2. Silo mentalities: ‘No man is an island’ said poet John Donne. Well, no team is either. An organisation is an ecosystem in which everyone is dependent on interactions with - and support from – everyone else. When teams begin pulling in different directions it is impossible to create success. Imagine a cart being pulled by four horses trotting at pace. If they pull in different directions what happens to the cart? At best it might stand still. At worst, it will end up in bits. But when they pull in the same direction….? Never underestimate the cost of misalignment and silo thinking within your organisation.
3. Disengaged workforce: Disengagement can be at the root of a variety of organisational ills – from high turnover and sickness absence, to poor service delivery, to lowered productivity. People often mistake engagement for happiness or satisfaction, but to quote Kevin Kruse “Someone can be happy at work, but not “engaged.” They might be happy because they are lazy and it’s a job with not much to do. They might be happy talking to all their work-friends and enjoying the free cafeteria food. They might be happy to have a free company car. They might just be a happy person. But! Just because they’re happy doesn’t mean they are working hard on behalf of the company. They can be happy and unproductive.” http://www.kevinkruse.com/happiness-or-employeeengagement/
The 2008 McLeod report showed that an engaged employee takes an average 2.69 sick days, compared with 6.19 sick days for a disengaged employee, and places the UK cost of disengagement at £60bn. What is disengagement costing your company? And what are you doing to fix it?
4. Misaligned reward structures: In Stephen R Covey’s Seven Habits of Highly Effective People, the Win/Win Habit describes a business leader seeking a culture of collaboration, frustrated with internal politics and silos. Stephen notices a poster on the wall of this CEO’s office - a racecourse and horses - each bearing the name of a sales person. The prize at the finish line is a holiday to Bermuda – only one horse can win…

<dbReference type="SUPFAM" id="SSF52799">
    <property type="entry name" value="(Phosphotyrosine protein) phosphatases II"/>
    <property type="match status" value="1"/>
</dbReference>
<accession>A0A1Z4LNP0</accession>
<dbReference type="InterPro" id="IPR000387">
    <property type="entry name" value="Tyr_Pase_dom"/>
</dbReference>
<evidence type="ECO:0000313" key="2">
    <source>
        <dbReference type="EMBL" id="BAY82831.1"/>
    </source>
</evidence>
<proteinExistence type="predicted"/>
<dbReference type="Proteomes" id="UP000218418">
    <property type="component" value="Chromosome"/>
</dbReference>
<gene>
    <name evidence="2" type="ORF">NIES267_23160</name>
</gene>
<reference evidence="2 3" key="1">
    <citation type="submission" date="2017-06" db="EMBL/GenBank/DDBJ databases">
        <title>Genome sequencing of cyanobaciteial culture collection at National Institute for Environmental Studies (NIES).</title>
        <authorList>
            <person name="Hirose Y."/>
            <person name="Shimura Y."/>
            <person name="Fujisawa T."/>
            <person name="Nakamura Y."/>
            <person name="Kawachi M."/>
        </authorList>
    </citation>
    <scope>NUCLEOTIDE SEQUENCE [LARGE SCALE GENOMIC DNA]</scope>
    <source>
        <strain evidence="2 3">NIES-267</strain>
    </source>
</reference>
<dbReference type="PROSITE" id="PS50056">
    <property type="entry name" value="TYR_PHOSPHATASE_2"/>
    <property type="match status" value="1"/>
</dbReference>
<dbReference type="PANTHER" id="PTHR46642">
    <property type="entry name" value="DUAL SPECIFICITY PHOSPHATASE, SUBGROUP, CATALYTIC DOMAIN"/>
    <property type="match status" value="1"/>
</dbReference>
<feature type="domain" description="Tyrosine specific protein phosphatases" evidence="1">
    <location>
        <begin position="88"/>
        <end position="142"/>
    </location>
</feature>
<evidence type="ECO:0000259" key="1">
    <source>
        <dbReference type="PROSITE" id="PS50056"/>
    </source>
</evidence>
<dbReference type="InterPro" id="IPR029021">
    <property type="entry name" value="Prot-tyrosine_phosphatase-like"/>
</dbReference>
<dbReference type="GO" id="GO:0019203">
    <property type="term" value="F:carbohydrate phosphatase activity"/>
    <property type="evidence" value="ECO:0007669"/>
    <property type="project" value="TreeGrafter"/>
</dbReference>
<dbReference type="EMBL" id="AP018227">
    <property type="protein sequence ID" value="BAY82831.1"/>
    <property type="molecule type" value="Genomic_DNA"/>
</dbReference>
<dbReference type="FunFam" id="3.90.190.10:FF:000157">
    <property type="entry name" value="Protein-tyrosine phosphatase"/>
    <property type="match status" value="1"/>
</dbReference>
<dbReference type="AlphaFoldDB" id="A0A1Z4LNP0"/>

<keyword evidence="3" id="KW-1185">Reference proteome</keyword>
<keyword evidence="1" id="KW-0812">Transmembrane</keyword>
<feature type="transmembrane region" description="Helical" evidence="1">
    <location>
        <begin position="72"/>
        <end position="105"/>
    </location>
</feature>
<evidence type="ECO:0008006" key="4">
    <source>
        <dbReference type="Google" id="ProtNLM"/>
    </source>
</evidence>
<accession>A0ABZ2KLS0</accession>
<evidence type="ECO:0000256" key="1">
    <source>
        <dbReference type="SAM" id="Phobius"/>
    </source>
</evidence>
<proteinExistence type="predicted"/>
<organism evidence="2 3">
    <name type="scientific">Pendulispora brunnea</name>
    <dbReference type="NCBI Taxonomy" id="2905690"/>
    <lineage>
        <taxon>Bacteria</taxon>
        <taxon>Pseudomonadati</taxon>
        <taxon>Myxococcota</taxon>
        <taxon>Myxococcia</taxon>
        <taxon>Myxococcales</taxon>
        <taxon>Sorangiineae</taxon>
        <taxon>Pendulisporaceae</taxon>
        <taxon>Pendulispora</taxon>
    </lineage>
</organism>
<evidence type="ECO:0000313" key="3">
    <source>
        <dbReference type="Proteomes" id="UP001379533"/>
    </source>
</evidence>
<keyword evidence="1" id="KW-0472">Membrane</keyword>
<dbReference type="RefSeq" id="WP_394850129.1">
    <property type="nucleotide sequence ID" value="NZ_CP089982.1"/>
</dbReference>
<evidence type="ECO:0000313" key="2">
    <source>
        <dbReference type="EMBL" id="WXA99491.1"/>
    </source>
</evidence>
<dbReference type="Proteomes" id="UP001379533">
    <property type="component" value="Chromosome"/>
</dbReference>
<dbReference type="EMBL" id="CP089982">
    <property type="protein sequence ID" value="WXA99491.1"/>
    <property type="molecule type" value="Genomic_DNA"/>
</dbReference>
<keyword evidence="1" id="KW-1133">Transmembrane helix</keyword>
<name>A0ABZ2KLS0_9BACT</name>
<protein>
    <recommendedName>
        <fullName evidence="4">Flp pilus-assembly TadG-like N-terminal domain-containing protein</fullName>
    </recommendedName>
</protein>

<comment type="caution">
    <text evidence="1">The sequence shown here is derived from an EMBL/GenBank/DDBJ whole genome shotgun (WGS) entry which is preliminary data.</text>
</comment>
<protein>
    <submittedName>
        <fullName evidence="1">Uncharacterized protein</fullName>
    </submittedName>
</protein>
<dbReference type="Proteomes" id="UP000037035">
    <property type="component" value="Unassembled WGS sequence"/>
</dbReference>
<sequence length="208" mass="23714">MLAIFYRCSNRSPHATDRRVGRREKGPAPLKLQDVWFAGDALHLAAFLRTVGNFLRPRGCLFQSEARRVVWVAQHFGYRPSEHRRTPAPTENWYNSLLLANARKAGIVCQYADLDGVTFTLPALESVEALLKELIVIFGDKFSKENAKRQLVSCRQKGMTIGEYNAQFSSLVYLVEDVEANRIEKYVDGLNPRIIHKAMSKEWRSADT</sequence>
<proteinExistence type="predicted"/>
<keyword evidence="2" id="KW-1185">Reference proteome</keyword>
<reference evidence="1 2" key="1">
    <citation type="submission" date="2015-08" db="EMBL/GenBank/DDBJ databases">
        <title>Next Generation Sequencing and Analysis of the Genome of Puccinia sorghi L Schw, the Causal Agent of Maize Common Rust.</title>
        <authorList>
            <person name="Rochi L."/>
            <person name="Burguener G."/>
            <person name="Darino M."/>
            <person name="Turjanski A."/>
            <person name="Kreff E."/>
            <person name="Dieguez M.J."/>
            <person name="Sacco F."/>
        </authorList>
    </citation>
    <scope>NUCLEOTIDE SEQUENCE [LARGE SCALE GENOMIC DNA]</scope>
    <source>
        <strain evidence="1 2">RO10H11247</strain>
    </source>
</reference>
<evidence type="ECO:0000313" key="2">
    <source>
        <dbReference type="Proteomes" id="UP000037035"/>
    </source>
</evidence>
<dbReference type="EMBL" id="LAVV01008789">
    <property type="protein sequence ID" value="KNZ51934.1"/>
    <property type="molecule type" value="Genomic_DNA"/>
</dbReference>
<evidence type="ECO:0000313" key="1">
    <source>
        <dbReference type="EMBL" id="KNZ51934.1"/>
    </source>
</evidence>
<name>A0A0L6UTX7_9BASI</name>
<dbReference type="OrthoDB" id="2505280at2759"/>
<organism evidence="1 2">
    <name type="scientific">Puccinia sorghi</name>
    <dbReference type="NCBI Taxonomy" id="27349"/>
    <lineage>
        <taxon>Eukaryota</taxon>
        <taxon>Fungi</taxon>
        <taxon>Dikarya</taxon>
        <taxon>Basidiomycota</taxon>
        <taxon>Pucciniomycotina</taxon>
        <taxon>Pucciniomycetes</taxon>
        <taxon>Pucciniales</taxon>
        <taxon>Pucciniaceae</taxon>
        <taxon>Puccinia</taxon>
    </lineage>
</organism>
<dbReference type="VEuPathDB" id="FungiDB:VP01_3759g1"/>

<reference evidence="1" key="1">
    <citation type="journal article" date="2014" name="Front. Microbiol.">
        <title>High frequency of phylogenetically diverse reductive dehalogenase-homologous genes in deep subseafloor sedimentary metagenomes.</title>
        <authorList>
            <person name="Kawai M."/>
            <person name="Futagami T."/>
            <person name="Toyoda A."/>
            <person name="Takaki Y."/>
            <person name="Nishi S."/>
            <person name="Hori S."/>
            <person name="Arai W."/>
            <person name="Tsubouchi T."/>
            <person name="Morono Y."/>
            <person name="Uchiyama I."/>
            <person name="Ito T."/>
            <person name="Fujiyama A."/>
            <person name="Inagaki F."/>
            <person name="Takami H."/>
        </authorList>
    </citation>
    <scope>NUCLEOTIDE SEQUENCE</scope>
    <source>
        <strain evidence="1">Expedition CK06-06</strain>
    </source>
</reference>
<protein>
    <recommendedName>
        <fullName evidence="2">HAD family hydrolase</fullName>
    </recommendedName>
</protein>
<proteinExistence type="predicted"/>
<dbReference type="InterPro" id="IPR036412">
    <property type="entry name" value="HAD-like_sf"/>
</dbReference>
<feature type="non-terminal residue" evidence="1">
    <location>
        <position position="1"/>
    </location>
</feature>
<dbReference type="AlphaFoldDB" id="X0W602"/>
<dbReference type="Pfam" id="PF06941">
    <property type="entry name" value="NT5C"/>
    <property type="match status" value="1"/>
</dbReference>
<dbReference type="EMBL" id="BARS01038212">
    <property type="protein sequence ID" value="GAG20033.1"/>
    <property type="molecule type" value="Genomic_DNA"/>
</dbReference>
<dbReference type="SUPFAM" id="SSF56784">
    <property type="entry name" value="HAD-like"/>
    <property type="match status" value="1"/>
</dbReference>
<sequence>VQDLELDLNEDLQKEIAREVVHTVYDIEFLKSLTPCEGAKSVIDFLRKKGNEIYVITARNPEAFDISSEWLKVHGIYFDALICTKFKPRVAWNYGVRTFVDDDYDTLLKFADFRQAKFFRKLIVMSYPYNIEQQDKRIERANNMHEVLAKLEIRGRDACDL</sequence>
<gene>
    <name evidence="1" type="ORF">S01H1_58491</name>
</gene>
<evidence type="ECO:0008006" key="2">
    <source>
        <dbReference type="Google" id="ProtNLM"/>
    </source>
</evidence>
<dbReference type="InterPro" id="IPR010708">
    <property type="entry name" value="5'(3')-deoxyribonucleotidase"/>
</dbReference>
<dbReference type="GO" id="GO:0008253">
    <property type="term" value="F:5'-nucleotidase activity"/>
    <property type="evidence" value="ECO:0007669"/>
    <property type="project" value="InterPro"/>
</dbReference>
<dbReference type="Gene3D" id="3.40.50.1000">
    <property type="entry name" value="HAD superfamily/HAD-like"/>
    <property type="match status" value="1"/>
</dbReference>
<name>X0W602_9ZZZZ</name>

When your structures or rewards pull against your stated vision, strategy or values it breeds cynicism and frustration, which feeds disengagement (see point 3!). I’ve seen organisations claiming Service Excellence, whilst targeting their service centre on 3 minute call times, or recruiting at the lowest possible salary level. When you have defined values and direction, you need to put your money (and metrics) where your mouth is. What structures and procedures do you have that may be undermining your strategy?
5. Poor communication: Some estimate that managers spend 7 times as long clarifying poor communication as they spend on effective communication first time around. Imagine what this could be costing your organisation? Improving communication skills is vital to improved efficiency. A simple test: Ask a handful of people across your organisation to describe the strategic goals of your business and give their view on what this means for them in their day-job. You may find the answers revealing…
What would you add to this list? Add your comments below – we’d love to hear your views.